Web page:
Guest Author, Leela Srinivasan, CMO at Lever, shares the inside scoop for recruiting on startup budget
“I’m a startup. I don’t have a huge recruiting budget but I need to compete for top talent with established brands and companies who can shower candidates in cash. What can I do?”
We hear about this situation often, and the answer is, plenty! Following are 9 tips – that we’ve employed ourselves at Lever – to help SMBs and startups source and recruit.
1. Capture your candidate's imagination by overhauling job descriptions
At smaller companies, you typically have more freedom to experiment, so companies should play around with their job postings to figure out what appeals to their audience. Top candidates typically want to go somewhere where they can have impact.
At Lever, we've replaced boring job descriptions with "Impact Descriptions" that help the candidate understand what they will actually be doing on the job within 3 months, 6 months and 12 months. We get a lot of positive feedback from candidates about how tangible our impact descriptions are, and how they help them visualize themselves in the role. You'll see a whole host of them here.
2. Get your people out on the speaker circuit
There's a whole underworld of Meetups in most cities, and these present great opportunities to gain some exposure for your company and what you're doing.
We encourage members of the Lever team, especially our leadership, to appear on panels at Meetups and local association events. We also host events at our office to bring in the local community. For instance, we hosted an event on diversity recruiting last fall, an office open house a few weeks ago, and my business school alumni group visited recently.
3. Commit to personalizing your outreach when you pitch a professional who isn't looking
Do your homework on potential candidates before you reach out. Reflect on why they, specifically, would be interested in your company. Make the message as personalized and relevant as you possibly can. If you have a compelling pitch, there's no reason they won't respond – even if it's just to refer someone else they know who might be interested.
4. Treat your candidates like they are actually people
Smaller companies can get a leg-up on larger, flashier organizations simply by being more responsive to candidates, by listening more, by giving them feedback during the recruitment process. Take advantage of the fact that candidates can get lost in the shuffle at larger organizations.
5. Get your executives involved in doing outreach
Sorry recruiters, but engineering candidates are way likelier to respond to a thoughtful message from a VP of Engineering than from a recruiter. Bigger companies won't always be able to take that approach for junior- to mid-level talent.
6. Leverage the heck out of the free stuff
Example: you can actually do a LOT on LinkedIn without paying a dime. At Lever, we realized that our employees had many more first-degree connections than we had followers on our company page, so we ran internal workshops to help people spruce up their profiles, and we also ran a program to help the team think about how to tell their own unique stories about what it's like to work at Lever.
As a result, 80 percent of our team overhauled their LinkedIn profiles, which is the first place that candidates (not to mention customers, prospects, partners and more) go to learn more about the people they may be working with. Here's a bit more about the work we did on LinkedIn.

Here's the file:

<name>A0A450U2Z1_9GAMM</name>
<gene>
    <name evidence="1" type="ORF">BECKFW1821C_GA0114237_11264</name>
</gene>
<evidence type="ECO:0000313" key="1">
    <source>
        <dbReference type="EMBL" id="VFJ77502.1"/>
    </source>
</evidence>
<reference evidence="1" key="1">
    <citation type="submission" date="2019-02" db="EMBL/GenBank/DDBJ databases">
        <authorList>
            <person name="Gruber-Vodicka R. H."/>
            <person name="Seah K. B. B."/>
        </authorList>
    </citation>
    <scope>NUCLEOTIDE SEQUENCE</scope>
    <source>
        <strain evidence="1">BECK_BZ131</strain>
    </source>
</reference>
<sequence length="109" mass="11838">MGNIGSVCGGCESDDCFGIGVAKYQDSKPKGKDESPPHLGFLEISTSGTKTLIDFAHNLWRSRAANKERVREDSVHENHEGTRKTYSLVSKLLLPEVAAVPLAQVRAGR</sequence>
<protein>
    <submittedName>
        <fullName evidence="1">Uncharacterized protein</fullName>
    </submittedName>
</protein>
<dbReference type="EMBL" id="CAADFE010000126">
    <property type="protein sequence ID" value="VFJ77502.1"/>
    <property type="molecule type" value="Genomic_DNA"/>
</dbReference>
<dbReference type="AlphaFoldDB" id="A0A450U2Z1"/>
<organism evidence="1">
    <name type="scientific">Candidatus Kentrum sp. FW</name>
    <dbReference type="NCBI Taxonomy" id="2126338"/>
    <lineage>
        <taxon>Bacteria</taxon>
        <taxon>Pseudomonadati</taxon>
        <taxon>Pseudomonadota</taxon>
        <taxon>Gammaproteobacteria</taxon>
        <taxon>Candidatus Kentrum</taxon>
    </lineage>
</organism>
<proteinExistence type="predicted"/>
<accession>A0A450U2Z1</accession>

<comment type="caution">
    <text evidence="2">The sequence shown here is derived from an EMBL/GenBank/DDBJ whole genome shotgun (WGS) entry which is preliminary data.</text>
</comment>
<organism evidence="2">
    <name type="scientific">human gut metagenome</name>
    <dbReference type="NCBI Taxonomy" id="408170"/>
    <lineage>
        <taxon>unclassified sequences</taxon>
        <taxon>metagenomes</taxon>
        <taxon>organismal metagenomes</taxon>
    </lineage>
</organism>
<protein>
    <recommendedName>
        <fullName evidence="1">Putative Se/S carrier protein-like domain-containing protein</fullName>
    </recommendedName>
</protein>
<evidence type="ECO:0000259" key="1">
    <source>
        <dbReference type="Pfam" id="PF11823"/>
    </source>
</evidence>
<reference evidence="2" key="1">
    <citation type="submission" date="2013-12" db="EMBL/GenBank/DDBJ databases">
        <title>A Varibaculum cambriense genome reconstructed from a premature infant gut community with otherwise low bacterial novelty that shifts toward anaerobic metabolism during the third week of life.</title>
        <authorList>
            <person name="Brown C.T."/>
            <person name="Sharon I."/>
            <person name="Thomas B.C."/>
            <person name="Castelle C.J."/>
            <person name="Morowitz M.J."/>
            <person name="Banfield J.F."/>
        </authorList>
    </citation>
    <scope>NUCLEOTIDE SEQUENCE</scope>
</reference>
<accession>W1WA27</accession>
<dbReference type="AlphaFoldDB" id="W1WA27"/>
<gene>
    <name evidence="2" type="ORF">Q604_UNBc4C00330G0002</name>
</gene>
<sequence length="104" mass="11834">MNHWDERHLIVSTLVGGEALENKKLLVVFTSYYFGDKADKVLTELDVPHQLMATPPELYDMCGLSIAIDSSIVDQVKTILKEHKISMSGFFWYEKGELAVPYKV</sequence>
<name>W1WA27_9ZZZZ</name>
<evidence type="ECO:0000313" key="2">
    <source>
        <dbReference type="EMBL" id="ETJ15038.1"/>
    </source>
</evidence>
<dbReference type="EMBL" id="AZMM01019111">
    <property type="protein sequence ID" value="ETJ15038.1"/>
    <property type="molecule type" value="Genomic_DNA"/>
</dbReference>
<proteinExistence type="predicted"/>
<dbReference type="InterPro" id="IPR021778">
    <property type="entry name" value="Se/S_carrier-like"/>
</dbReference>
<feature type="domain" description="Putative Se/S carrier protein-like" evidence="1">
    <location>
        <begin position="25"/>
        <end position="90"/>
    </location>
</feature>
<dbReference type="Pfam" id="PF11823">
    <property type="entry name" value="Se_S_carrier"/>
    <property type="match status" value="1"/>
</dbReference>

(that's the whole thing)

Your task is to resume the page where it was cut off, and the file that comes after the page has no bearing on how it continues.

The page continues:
7. Get your team blogging
Our employees use a combination of the 'Inside Lever' blog (our employee blog, which is good to have so candidates have a place to go to research you) but also LinkedIn's free publishing platform and Medium to share their real experiences as employees of Lever. This has been huge for us in attracting diverse candidates to our company, and has played a hand in us reaching 50 percent female employees this month! See the same post from above on how blogging has paid off for Lever.
8. Get really creative about who you know
Employee referrals remain a top source for high-quality hires, so work harder in leveraging your extended network (VCs, friends, family, partners, online communities, customers even) to spread the word about openings at your organization and to submit referrals. We host occasional sourcing jams to get our employees hyper-focused on high-priority hiring, and we have them do the outreach to increase the chances of a response. We also make recruiting a focus at every company all-hands so it's top of mind for the entire team. They typically know EXACTLY which positions we're most focused on filling.
9. Spend money on software to manage recruiting
It's amazing how many small companies are still trying to get by on spreadsheets. That approach can only get you so far – once you have a dozen or more candidates, it becomes really hard to communicate with different members of your team and keep everyone in sync unless you've got recruiting software in place to manage applications, feedback, scheduling, offers and so on.
Small companies often balk at paying for recruiting software. If talent is important to your organization's success, that can be a short-sighted approach. Buying an applicant tracking system doesn't cost much when you put in context – for the cost of your weekly or monthly AdWords budget, you might be able to get year-round access to a system that gives you a real advantage on being responsive to candidates and running a smooth interview process that leaves them impressed. Lever has a special starter plan for small companies, and there are several other options on the market.
This article originally ran on the Lever Blog.